Agents of SHIELD
Series 3 (First Half)
Okay, so, Agents of SHIELD will never be at the top of my list of favourite television shows. It's not even at the top of my list of favourite television shows that air on a Tuesday, since that's also when The Flash airs. But I do enjoy it: Sometimes more, sometimes less, nobody will ever be able to claim that it doesn't have dramatic spikes and troughs in quality in each series, but I always get at least something out of each episode. I like the characters, it has great acting talent, and the writing is generally at least passable, and sometimes fairly strong.
I was especially excited for this series, since we were purportedly getting a slightly revamped SHIELD and a Skye (sorry, Daisy) led team, and while one of those things really only came to pass late on in this half of the series, so far I don't feel like I've been let down.
In the third series, SHIELD, committed to tracking down and training new Inhumans, clashes against the ATCU, a rival spy organisation with a more draconian approach to dealing with inhumans. As the two organisations are forced to work together to deal with Lash, an Inhuman spree killer who is tracking down and murdering other Inhumans, Ward attempts to rebuild Hydra in his own image, and finds himself coming up against both SHIELD and the remnants of old Hydra in the process. Meanwhile, on a distant alien world, Simmons struggles to survive, and quickly learns that she is not alone - there are two other beings on the planet, a human astronaut named Will, and a terrifying, powerful entity that desolated the planet once before.
|Also, Bobbi and Hunter do things.|
So, this series has indicated a definite shift in structure - while the first series was strongly episodic, and the second series blended serialised storytelling with episodic stories, the third series is almost entirely serialised. It works, to be honest: Serialised storytelling can be difficult to do well, but the writing staff for Agents of SHIELD seems to be better at serialised stories than they are at episodic ones.
Part of why this works so well is that there are plenty of plot threads to work with, meaning that it's rare for one to be lingered on long enough for anyone to become bored by it. There's the ATCU-SHIELD plotline, the Hydra plotline, the Lash plotline, and at various points in the series, a Hunter-wants-to-kill-Ward plotline and a Fitz-wants-to-find-Simmons plotline. The one time an episode does focus on a single storyline to the exclusion of all else, it's during an episode chronicling Simmons' time on the alien world of Maveth, and while it's a bit of a slow build, it's actually a pretty astounding episode, combining a character study with grim, creeping horror.
Some of the plotlines work better than others. The whole ATCU-SHIELD plotline is one of the strongest, sold largely on Constance Zimmer's excellent acting as Rosalind Price and the fun, engaging to watch interactions between Rosalind and Coulson; the Hunter hunting down Ward storyline, meanwhile, is undeniably the weakest, and its end was a small but delightful mercy.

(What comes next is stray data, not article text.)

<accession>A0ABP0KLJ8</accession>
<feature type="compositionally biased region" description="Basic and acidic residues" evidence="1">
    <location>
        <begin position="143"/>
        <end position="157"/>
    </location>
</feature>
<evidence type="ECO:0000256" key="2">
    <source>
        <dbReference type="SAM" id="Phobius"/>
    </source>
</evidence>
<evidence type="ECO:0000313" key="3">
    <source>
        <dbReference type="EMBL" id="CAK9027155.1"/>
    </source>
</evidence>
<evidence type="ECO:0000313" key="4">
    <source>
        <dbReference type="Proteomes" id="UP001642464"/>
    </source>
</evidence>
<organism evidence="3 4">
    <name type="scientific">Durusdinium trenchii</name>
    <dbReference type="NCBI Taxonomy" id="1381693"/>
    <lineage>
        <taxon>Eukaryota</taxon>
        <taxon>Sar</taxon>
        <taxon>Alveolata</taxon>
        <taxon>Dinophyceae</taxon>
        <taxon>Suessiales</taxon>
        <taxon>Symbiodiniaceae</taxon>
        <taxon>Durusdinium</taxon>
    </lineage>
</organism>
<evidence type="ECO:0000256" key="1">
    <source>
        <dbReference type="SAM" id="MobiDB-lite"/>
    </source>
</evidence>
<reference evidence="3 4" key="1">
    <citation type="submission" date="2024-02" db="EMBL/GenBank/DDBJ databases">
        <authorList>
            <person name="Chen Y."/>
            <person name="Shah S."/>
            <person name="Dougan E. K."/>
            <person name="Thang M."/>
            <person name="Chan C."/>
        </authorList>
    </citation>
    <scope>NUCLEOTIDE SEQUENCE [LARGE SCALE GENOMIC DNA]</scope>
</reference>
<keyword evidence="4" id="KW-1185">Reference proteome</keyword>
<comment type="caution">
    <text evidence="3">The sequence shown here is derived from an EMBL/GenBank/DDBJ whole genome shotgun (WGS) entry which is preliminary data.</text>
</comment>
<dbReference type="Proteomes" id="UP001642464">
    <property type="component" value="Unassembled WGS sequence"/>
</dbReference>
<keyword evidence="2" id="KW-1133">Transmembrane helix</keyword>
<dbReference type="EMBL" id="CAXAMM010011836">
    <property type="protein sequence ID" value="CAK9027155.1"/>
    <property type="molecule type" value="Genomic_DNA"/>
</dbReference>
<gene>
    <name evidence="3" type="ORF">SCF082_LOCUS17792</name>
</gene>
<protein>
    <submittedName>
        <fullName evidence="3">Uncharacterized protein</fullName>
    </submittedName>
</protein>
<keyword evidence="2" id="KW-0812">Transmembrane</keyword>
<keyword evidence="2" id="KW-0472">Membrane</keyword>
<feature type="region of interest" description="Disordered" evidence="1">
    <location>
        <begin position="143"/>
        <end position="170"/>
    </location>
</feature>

|I too like to have my psychiatry sessions in a vast, concrete, brutalist room.|
The plotlines all come together towards the end of the series, when the ATCU is revealed to be infiltrated by Hydra, and Hydra's ultimate goal is revealed to be bringing back the godlike Inhuman on Maveth to Earth. It's an excellent set of midseason finale episodes, combining tension and drama with just enough comedy and a lot of pay-offs on ongoing plotlines.
Not a perfect set of midseason finale episodes, I should note: Rosalind is killed off in a fairly unpleasant, archetypal women-in-refrigerators moment. Her death doesn't really serve the plot at all, instead just robbing us of an interesting character who provides a great counterpoint to the SHIELD cast for the sake of giving Coulson angst and a reason to go after Ward. Which is great, but he already had reason to do that: Ward is a treacherous Neo-Nazi who has murdered numerous people and tried to kill even more, Coulson has plenty of reason to want him dead already.
But the episodes do set us up well for the latter half of the series: Daisy has her Secret Warriors, Ward is dead (finally, finally) and his corpse possessed by the godlike Inhuman, and Lash is free. When the series returns, it will have a lot going on, but it will probably have to add at least one more interesting plot thread if it wants to keep up the slick, concise serialised storytelling it's had so far this series.
|Coulson is like a happy labrador.|
All in all, this is probably the best series of Agents of SHIELD yet. It has its flaws, and they're particularly pronounced and noticeable this time around, but the writers and cast seem to have found their niche, and if they can keep up the momentum and level of quality in the first half of the series into the second half, then this will be a very strong series.
Incidentally, why on earth did they put 'Are you Inhuman?' on their promotional banner? Are they trying to go for a Divergent thing here? It's not working.